It will be 180 years this December since the Scottish Society for the Prevention of Cruelty to Animals was founded in Edinburgh.
While the charity’s first 100 and last 30 years are well documented, there’s a few decades – from 1939 to 1989 – which are more sketchy.
And it’s for that reason the SSPCA is now calling on readers to share their treasured stories, memories and photographs.
Chief Superintendent Mike Flynn has worked with the SSPCA since 1988 so is well-versed in its history.
“The SSPCA was founded on December 18, 1839, and the public meeting was reported in the Edinburgh Gazette of December 23, 1839,” said Mike.
“That report details why “the good men of Edinburgh” formed the charity.
“At that time, everything was pulled by horse and cart.
“For many people, their livelihood was their horse.
“So for years and years, the charity would take tired horses and get them back on their feet, while lending businesses horses to keep their families going.
“The first 100 years is very well documented thanks to a book which was published to celebrate our 100th anniversary in 1939.
“The last 30 or so years are also covered, thanks to our annual reports, press releases and social media.
“However, there’s a large period of time in between for which we don’t have very much information.
“The Second World War years, for example, were an important time in our history as the men were called to war and their posts were filled by women.
“We’d love to hear from anyone whose relatives – gran or grandad – worked for the society during that time and can fill in some of the blanks in our history.
“We’re certain people have some great stories and memorabilia to share – we’d love to hear from them.”
Set up to aid overworked horses and ponies in Leith, the society quickly expanded to cover 50 counties in Scotland by the early 1900s.
It also worked closely with its counterparts in Aberdeen, Glasgow and the west of Scotland.
Today, the SSPCA has nine animal rescue and rehoming centres and a world-leading wildlife rescue centre at Fishcross in Clackmannanshire.
Last year, the charity rehomed more than 5000 domestic pets and successfully released 5642 wild animals back into their natural environments.
The society now also delivers animal welfare educational programmes, reaching more than 250,000 children in 2018.
So it’s fair to say that it has come a long way in the last 180 years.
But for all the successes, there are also new issues it has to face – not least thanks to the advent of the internet.
Mike explained: “For years, we have looked after all of Scotland’s animals – wild, farm and domestic.
“Farming has come on leaps and bounds in the last few decades and we now have very few problems in the industry.
“When I was a kid growing up, you used to have pet shops selling cats, dogs, budgies and the like.
“Now, thanks to the internet, people have far more exotic animals in their care which all of our inspectors need to know how to care for and handle – from bearded dragons to massive boa constrictors!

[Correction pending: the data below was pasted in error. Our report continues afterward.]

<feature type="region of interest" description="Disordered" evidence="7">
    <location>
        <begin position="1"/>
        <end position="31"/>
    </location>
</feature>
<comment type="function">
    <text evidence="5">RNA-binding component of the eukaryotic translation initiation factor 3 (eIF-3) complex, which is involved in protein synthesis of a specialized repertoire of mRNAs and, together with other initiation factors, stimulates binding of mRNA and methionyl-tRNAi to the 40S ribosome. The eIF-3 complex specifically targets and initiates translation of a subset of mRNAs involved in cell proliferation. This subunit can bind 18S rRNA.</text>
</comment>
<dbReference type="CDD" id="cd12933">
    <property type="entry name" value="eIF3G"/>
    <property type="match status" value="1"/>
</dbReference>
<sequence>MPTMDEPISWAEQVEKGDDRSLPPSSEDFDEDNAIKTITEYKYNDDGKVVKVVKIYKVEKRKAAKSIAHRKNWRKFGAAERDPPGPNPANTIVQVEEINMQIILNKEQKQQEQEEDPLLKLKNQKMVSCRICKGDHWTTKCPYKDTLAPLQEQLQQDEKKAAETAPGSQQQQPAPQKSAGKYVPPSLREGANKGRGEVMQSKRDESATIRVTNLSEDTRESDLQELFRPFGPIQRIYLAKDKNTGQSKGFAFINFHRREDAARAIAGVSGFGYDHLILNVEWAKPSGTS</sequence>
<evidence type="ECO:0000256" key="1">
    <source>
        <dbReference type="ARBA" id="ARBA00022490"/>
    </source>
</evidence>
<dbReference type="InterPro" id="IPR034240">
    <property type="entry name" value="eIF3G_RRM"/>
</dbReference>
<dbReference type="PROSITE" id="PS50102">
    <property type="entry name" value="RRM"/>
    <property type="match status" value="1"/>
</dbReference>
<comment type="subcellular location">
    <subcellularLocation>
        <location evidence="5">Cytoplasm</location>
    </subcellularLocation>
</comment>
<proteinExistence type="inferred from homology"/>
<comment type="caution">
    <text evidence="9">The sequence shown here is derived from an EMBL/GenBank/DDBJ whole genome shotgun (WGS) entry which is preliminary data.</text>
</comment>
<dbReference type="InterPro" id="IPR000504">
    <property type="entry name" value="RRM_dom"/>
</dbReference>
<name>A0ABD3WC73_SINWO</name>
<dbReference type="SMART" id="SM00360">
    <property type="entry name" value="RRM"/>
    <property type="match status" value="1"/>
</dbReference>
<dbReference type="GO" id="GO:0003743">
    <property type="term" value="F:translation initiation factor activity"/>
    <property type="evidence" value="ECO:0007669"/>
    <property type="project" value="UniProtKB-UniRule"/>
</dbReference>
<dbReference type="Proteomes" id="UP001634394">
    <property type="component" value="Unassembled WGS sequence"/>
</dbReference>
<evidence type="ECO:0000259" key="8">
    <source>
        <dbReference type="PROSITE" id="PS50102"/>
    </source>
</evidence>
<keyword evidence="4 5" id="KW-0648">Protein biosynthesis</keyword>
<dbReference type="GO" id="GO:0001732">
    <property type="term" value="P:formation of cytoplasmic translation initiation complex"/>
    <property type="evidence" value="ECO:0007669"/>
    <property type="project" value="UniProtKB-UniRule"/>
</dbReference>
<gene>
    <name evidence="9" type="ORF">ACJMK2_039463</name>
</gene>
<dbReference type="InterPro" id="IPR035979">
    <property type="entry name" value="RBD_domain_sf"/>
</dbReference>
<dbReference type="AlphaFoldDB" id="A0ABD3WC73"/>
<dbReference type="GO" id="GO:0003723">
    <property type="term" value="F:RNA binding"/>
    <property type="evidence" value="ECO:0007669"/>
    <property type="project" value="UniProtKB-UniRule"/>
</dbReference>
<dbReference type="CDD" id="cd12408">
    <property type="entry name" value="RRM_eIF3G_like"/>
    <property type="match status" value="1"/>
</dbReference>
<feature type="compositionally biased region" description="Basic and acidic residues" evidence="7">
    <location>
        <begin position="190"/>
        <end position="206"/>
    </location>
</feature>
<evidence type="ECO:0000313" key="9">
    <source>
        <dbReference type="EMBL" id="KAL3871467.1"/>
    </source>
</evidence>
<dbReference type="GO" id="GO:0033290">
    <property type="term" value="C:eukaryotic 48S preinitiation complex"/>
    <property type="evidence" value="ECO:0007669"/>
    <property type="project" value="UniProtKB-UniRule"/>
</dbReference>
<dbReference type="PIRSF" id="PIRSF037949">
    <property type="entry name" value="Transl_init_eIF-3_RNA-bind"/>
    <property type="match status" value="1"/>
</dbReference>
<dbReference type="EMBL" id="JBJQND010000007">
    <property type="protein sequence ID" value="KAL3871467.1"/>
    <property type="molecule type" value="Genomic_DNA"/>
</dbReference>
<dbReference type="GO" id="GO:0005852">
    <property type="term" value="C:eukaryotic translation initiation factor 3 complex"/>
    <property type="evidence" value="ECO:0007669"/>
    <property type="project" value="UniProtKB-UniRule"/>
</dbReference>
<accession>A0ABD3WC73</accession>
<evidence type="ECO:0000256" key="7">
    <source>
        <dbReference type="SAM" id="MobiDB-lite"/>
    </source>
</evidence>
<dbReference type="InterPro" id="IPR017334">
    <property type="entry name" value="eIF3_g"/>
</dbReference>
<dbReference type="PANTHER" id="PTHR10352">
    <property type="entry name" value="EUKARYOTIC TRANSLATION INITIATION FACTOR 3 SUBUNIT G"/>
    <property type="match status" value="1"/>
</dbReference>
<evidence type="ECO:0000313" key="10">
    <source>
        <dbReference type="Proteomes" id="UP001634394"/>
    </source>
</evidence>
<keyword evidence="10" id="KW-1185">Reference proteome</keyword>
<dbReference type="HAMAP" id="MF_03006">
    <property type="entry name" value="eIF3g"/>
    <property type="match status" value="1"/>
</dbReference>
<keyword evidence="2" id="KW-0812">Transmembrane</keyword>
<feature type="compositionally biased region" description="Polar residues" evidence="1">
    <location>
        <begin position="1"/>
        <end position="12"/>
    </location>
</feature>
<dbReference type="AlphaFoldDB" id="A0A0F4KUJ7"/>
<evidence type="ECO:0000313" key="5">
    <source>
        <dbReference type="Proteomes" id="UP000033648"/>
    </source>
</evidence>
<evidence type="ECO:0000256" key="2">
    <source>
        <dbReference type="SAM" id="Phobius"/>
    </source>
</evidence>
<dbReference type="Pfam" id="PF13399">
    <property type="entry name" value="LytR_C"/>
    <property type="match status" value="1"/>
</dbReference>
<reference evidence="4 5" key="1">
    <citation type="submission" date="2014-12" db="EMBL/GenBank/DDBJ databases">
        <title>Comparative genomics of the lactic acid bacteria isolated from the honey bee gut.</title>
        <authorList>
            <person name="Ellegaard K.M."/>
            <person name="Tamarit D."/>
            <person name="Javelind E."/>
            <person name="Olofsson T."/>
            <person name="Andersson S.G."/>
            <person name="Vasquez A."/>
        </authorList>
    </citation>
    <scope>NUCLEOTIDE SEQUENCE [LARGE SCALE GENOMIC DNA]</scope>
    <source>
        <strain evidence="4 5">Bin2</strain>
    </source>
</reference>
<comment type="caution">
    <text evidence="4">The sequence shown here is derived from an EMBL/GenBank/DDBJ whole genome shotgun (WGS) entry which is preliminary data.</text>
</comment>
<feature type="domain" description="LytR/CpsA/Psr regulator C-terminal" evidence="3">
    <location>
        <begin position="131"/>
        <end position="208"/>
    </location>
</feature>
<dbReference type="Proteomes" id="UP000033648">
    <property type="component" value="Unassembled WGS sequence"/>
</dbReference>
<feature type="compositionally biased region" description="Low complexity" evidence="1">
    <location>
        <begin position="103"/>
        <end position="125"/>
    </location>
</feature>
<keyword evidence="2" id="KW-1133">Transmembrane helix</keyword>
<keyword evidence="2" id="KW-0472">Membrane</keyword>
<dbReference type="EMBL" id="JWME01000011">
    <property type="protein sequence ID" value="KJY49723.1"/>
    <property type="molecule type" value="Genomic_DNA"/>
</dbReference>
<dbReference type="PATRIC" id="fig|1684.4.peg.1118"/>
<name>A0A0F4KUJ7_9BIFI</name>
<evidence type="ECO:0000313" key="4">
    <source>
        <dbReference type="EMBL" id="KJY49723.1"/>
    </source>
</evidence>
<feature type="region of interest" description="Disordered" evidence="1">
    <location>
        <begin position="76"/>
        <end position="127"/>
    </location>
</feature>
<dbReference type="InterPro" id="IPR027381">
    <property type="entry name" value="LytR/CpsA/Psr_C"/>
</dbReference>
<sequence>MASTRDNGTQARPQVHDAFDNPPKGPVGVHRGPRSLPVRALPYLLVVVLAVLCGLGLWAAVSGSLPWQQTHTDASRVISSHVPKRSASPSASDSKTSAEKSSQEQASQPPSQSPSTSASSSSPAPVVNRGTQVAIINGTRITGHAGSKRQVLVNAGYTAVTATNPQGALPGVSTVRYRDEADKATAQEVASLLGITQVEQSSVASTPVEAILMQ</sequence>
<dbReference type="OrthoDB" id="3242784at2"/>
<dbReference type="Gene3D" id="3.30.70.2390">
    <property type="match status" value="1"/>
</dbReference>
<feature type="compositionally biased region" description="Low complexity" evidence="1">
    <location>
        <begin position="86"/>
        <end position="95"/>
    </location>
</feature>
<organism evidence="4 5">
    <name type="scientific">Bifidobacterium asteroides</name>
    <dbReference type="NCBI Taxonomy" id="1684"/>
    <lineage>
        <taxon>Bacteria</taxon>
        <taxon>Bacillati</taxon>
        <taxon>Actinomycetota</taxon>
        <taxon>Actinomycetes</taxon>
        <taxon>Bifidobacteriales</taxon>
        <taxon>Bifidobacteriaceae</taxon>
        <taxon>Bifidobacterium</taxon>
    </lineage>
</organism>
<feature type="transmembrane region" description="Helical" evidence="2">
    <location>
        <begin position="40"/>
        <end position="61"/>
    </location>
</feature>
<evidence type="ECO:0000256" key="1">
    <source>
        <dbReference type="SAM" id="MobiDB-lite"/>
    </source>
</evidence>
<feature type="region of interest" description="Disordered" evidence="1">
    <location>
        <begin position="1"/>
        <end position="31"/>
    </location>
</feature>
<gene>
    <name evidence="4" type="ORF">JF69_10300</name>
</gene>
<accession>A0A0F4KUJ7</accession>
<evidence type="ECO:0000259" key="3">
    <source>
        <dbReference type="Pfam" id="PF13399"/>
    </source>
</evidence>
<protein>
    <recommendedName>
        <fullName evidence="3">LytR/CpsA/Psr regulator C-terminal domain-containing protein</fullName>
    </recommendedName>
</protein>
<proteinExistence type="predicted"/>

“We also have to contend with puppy farmers plying their trade online and selling puppies from car boots.
“Some of the puppies die within a few days of people buying them, having paid a lot of money for the animal and thousands on vet fees.
“Sadly, we also still see things that I saw 32 years ago such as Dobermans with every rib on their body sticking out.
“However, thanks to our education programme, we are reaching the children of today who will be the animal lovers of the future.
“And the majority of people our inspectors visit are not harming animals for fun – it’s a case of ignorance and neglect. In those cases, we’re not just helping the animals, but humans too.
“Only five to ten per cent of cases every year are intentional cruelty. So Scotland is still a nation which, in the main, loves and cares for its animals.”
That care and concern shines through as the public helps fund the SSPCA’s £16 million budget annually.
That covers the cost of 360 employees, including 64 inspectors, 70 ambulance drivers and the 170-strong team based at its nine centres across Scotland and its widlife sanctuary.
The society receives no government funding and relies solely on the public to fund its work.
Mike added: “We are really lucky that, from a population of five and a half million, only 90 people were prosecuted last year for animal cruelty.
“We will never be out of a job but the vast majority of people in Scotland are law abiding and animal loving.
“And we couldn’t do what we do without their support.”
In December, the Society plans to launch celebrations to commemorate the 180th anniversary that will run throughout 2020.
Anyone with interesting anecdotes or memorabilia they’d like to share should get in touch via its website or by emailing firstname.lastname@example.org.
The SSPCA is the only animal charity in the UK able to report animal cruelty cases to the Crown, with reports sent to the Procurator Fiscal Service.
The charity receives no government funding and relies on donations and grants to continue its work, which costs £16 million each year.
In 2018, it found homes for 5068 rescued animals, helped more than 9600 wildlife casualties and spoke to more than 245,000 children.
For every pound it receives, 82p is spent on animal welfare, 10p on fundraising and promotion and 8p on administration.
So you can rest assured that the bulk of any donation you make will make a huge difference to the animals in the SSPCA’s care.
Last year, its animal helpline received almost a quarter of a million calls, the inspectorate attended more than 85,000 incidents and more than 19,000 animals were cared for across its nine rescue and rehoming centres and at the national wildlife rescue centre.
To find out more or donate, visit www.scottishspca.org.